What Mendes had not counted on was the bonus tip from the mayor’s office the morning of the game: he learned that Ruth and Weaver were heading over to a small restaurant before the game. He was invited to join the mayor and other city dignitaries to lunch with Ruth and Weaver. 


       This place Sacramento is a truly bustling, bourgeoning enterprising mecca. The largest inland city in California and the capital of the state, it holds a strategic position from the standpoint of agricultural production and distribution; so states the pamphlet from the Chamber of Commerce. It is located not only at the confluence of two rivers (Sacramento and American), but also where two great railroads intersect: Southern Pacific and Western Pacific. A situation directly attributable to those businessmen known as the “Big Four,” who had the prescience to buy into a vision by engineer Theodore Judah and the wherewithal and sustenance to support Judah’s dream of building a railroad from Sacramento across the Sierra Nevada mountain range, linking west with east.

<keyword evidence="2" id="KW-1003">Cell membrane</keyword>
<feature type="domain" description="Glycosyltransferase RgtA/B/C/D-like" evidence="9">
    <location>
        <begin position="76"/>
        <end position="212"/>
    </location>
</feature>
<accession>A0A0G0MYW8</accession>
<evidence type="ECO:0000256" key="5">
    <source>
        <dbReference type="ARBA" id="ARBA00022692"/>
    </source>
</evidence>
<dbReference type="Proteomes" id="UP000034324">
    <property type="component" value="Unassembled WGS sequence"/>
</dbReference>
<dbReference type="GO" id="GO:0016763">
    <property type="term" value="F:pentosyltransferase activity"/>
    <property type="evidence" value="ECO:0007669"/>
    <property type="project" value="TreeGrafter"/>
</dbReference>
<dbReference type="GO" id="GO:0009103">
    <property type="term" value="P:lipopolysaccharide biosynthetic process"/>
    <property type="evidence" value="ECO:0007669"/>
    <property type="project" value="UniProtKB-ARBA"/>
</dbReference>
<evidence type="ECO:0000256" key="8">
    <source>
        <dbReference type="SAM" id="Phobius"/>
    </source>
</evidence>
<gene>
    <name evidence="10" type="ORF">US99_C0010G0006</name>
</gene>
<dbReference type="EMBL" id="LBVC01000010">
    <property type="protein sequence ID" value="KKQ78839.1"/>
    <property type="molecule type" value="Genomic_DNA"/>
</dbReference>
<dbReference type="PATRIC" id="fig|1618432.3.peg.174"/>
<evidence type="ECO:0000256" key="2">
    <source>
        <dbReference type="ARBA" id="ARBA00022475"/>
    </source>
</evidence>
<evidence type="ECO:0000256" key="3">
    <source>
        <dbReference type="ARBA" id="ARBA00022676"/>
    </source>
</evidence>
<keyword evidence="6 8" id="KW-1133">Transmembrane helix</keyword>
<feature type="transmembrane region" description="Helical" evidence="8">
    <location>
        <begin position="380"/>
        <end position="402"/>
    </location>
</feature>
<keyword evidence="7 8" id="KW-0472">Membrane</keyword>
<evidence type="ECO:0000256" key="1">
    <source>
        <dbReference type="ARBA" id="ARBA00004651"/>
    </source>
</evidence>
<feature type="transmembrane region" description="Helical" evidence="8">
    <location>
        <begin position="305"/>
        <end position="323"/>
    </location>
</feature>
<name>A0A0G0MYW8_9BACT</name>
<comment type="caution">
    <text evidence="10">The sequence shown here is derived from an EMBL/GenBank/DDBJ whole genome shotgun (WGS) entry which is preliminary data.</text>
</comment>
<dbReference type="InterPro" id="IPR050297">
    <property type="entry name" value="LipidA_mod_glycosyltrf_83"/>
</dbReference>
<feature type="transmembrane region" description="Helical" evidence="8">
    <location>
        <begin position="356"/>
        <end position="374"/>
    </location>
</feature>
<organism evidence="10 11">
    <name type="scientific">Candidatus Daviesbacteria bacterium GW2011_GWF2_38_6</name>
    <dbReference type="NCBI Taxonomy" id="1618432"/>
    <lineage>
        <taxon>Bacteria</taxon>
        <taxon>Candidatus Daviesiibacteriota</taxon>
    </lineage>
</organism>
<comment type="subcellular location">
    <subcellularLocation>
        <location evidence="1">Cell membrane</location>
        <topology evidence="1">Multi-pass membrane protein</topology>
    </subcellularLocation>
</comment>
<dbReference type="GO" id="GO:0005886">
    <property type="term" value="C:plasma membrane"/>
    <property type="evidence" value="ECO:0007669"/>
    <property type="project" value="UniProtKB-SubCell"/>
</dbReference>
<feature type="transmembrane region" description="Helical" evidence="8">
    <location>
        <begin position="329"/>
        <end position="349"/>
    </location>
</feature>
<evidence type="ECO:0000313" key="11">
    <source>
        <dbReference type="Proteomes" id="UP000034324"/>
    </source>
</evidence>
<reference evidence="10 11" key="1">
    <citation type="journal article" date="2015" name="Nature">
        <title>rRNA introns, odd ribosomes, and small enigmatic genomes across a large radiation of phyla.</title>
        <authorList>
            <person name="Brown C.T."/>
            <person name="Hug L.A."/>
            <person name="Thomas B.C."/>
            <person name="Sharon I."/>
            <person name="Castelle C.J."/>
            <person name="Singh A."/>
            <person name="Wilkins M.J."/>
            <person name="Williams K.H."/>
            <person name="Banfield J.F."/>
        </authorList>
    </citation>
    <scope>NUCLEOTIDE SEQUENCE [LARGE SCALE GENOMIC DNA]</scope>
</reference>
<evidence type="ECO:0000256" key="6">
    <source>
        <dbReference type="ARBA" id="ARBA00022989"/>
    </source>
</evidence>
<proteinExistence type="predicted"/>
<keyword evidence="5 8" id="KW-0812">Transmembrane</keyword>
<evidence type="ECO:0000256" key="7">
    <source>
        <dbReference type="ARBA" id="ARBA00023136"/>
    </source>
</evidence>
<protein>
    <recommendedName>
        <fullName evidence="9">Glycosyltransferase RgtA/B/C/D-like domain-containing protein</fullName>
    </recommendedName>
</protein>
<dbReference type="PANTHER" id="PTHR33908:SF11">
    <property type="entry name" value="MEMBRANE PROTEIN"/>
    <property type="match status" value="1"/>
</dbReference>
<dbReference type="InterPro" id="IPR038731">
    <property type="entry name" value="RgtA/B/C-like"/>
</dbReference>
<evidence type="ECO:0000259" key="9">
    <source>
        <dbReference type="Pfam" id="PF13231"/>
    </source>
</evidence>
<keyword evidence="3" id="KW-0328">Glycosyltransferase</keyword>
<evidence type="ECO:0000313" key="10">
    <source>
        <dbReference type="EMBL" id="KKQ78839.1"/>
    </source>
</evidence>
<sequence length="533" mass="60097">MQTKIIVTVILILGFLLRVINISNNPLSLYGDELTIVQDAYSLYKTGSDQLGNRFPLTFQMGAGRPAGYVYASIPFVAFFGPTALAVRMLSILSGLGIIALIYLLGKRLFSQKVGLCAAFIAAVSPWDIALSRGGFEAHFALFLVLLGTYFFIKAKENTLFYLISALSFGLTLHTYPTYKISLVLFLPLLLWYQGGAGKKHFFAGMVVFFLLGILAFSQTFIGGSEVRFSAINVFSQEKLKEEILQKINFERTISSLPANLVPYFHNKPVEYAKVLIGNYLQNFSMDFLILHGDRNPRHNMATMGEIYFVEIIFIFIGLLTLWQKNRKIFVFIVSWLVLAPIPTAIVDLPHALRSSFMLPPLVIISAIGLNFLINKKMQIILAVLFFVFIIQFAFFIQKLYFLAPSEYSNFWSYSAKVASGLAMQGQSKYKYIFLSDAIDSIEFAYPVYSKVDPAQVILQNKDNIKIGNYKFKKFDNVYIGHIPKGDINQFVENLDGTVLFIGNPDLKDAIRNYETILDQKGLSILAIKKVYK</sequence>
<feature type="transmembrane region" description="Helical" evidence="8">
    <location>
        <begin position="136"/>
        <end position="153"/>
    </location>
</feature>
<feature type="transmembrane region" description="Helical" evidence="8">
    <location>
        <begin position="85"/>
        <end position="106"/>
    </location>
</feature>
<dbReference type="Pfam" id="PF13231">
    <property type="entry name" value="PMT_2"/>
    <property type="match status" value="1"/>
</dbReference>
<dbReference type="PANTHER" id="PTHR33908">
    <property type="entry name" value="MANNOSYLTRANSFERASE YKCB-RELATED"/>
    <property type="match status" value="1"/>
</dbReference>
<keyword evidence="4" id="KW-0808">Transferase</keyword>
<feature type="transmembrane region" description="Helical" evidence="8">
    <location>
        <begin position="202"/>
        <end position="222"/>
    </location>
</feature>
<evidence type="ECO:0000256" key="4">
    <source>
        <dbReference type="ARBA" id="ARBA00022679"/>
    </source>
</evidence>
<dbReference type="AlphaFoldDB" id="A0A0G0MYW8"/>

Sacramento County also has invested greatly in and capitalized on the development of its rich resources to develop electrical power via the rivers and streams permeating this great state. Here we find electric railways, lighting plants and smelters, which will surely revolutionize the iron industry. Electricity is being used for all forms of commercial, industrial and residential uses, and Sacramento is not lacking in this new development. 


       When we arrived at the Catalina Café, João and I found the ball players already dining with the city elite in the back room of the restaurant. It was a small diner, with a counter in the middle with a clear view of the cooking operation. When we entered the back room, Mendes introduced himself to the mayor, who promptly invited us to sit with them. He gestured to a small, two-person table next to the window in the corner. There were no places at the main table, but we were in the same room with the athletes and city dignitaries, and could overhear their conversations quite well.